Decorative Concrete

A Duraamen DIY Floor Success Story

By Vanessa Salvia

Julie and Chris Hawkins and their two children, now aged 2 1/2 and 4 1/2, used to live in San Francisco, California. There they were all crammed into a 1,200-square-foot apartment.

The finished floor. (Photo by Vanessa Salvia)

They decided to relocate, and started searching for family homes in the Eugene, Oregon, area. Julie was planning on giving up her job at a prestigious San Francisco design firm, where she worked on interiors for Napa wineries, restaurants and high-end residences. Chris can do his job anywhere.

After a home-seeing tour to Eugene, they walked through a 1960 architect-designed home, returned to San Francisco, thought about it, and bought it. “It was a maze of hallways and doors and little rooms everywhere,” says Julie. “But no one had done anything to it. I didn’t want to buy a house and pay for someone else’s remodel. I was drawn to it.”

The house was basically all white—white kitchen cabinets and white 7×7 tile on the entire 3,000-square-foot first floor. Though Julie doesn’t decorate with a lot of color, white is not her style. “We considered wood, but it really didn’t fit the house,” says Julie. They found a good deal on large format tile, but didn’t want to add on the expense of having it installed.

Chris was keen on tackling the problem himself. “There was a concrete subfloor but it wasn’t good looking,” he says. “We couldn’t polish it, or else we probably would have done that.”

He researched heavily until he came across products made by Duraamen, owned by Victor Pachade and based in New Jersey. They settled on using Duraamen’s Param 5500 with Perdure U45 Matte polyurethane sealer. “I talked a lot with Victor before we did this on how it would work and what we needed to do,” Chris says. “We knew it was an all-or-nothing job.”

Chris spent many weeks prepping the subfloor. He thinks he did more prep than was necessary, but that’s ok. “I rented a floor grinder to grind a lot of mastic and stuff from the tile I got a bead blaster,” he says. “As a novice, I over did it. A pro would probably have come in here and just taken care of the hot spots but I knew that when it was done I would not have to worry about anything not adhering.”

The slab before prep. (Photo courtesy of Chris and Julie Hawkins).

Though the prep work took a long time, installation was quick. They had tried to section off the large job into multiple smaller pours, using 3/8-inch Schluter affixed to the floor in strategic areas as mini dams, but it was impossible to get the material to perfectly align with the Schluter, so they abandoned that approach and realized they needed to pour all 3,000 square feet at one time.

Chris hired a crew of six guys to help him mix and apply the material in one pour over the course of three hours. They mixed 15 gallons of material at a time and had three different workstations to keep the product continuously flowing. Since it has a quick set-up time of about 15 minutes, it can only be mixed in small amounts. They chose a dark gray color, which goes well with Julie’s minimalist style.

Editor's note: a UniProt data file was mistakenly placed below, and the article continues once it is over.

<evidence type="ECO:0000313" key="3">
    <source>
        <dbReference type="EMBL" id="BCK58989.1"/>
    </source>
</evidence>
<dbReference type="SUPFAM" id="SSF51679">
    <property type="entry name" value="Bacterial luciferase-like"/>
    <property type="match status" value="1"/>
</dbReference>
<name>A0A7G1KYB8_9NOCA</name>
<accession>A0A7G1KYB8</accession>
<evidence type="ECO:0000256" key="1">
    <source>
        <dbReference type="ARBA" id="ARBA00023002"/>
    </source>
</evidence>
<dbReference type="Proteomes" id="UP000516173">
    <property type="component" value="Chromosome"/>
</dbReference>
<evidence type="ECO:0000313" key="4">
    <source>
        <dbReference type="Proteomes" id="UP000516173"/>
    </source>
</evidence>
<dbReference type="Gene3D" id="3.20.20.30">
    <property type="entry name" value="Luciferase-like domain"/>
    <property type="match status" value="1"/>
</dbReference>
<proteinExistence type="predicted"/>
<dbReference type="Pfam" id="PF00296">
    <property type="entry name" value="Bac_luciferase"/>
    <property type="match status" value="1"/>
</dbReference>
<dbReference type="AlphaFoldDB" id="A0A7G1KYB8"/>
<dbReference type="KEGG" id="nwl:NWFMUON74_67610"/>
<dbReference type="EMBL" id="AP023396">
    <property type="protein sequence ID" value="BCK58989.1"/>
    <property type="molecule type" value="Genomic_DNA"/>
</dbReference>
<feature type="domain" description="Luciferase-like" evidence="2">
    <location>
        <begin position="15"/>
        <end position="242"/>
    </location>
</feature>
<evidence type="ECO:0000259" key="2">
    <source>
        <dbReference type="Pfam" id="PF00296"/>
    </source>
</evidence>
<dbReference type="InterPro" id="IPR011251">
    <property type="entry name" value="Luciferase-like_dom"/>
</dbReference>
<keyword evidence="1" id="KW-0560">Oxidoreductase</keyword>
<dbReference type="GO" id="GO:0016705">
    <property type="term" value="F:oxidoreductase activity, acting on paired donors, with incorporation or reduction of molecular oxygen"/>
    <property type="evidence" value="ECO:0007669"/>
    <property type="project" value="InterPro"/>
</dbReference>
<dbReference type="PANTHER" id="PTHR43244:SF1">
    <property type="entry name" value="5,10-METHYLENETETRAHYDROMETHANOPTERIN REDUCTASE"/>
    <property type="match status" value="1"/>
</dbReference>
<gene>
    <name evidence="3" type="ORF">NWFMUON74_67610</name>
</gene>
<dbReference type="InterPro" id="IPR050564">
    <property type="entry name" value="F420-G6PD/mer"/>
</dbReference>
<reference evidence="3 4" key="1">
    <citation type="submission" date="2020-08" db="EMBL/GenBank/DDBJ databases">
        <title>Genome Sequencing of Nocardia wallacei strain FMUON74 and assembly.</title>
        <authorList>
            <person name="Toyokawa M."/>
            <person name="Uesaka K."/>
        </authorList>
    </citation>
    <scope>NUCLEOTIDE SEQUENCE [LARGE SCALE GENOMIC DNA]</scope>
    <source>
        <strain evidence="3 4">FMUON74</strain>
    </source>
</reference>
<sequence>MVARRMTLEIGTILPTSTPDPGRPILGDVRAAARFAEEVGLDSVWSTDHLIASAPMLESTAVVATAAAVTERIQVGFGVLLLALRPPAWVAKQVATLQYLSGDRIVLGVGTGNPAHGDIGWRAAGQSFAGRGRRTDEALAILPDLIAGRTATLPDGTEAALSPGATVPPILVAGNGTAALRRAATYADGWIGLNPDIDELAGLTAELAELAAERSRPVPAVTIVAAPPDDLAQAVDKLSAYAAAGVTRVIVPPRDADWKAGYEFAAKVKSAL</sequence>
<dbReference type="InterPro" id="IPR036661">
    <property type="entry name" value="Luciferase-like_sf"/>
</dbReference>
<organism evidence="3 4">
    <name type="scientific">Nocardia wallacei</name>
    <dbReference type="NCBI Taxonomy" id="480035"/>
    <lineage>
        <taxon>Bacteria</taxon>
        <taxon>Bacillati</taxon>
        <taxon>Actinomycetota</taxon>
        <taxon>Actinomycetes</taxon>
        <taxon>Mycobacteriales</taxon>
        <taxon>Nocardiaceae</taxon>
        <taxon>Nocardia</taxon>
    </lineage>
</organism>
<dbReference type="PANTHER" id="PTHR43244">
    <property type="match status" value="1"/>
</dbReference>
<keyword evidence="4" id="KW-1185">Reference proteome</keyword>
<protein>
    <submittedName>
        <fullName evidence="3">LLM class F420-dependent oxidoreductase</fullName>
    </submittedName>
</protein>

“We used a gauge rake to spread and level the material and a 36-inch wide blunt spiked roller to remove any air pockets or bubbles, and it worked beautifully,” Chris recalls.

It feels good on bare feet too. “There’s a velvety-ness to it when you walk on it,” Chris says. “It doesn’t feel hard like regular concrete. It feels softer. It’s nice for a home.” The floor throughout most of the downstairs came with radiant heating installed, which encourages the family to enjoy the barefoot feel of the floor.

The finish came out mottled, which they weren’t expecting (likely because of the blunt spiked roller which wasn’t part of Duraamen’s instructions, but was something Chris had read about in other blogs). The floor shows some brush strokes but that’s because it sets up so fast, Chris thinks. Had they followed Duraamen’s instructions, likely the floor would not be mottled. But in hindsight, the subtle patterning is easier on the eye than an expanse of solid gray floor. The couple also removed several interior walls to open up the floor plan, so you can stand at one end of the floor downstairs and see almost to the other side of the house. That much concrete in a solid color would have been a little too much.

Chris used a matching trowel-on version of the concrete material, called Skraffino, for stairs and a fireplace hearth, also in the same dark gray color. He never sealed those surfaces, and should have gone back and put a second coat of sealer over the floor. Since he didn’t, those surfaces have a few stains now, but that’s part of the charm of the house. “The trowel-on material was really easy to use,” Chris says. “I used a magic trowel for applying the skim coat. It was really easy and looks great.”

The one thing that caught Chris by surprise was the cost of shipping the product across the country. Even so, he says, he would do it again. “There’s a lot of flaws in what we’ve done but it’s OK,” he says. “For our budget and with having 3,000 square feet to cover, it worked great. It came out to about $3 a foot, comparable to the cost of affordable tile, and we like it.”

Below are two timelapse videos of the install:

This article originally appeared in our August/September 2017 issue.

Previous post

The Expressiveness of Concrete

Next post

Basha Kill Acres Home in New York State

Concrete Homes Magazie

Concrete Homes Magazie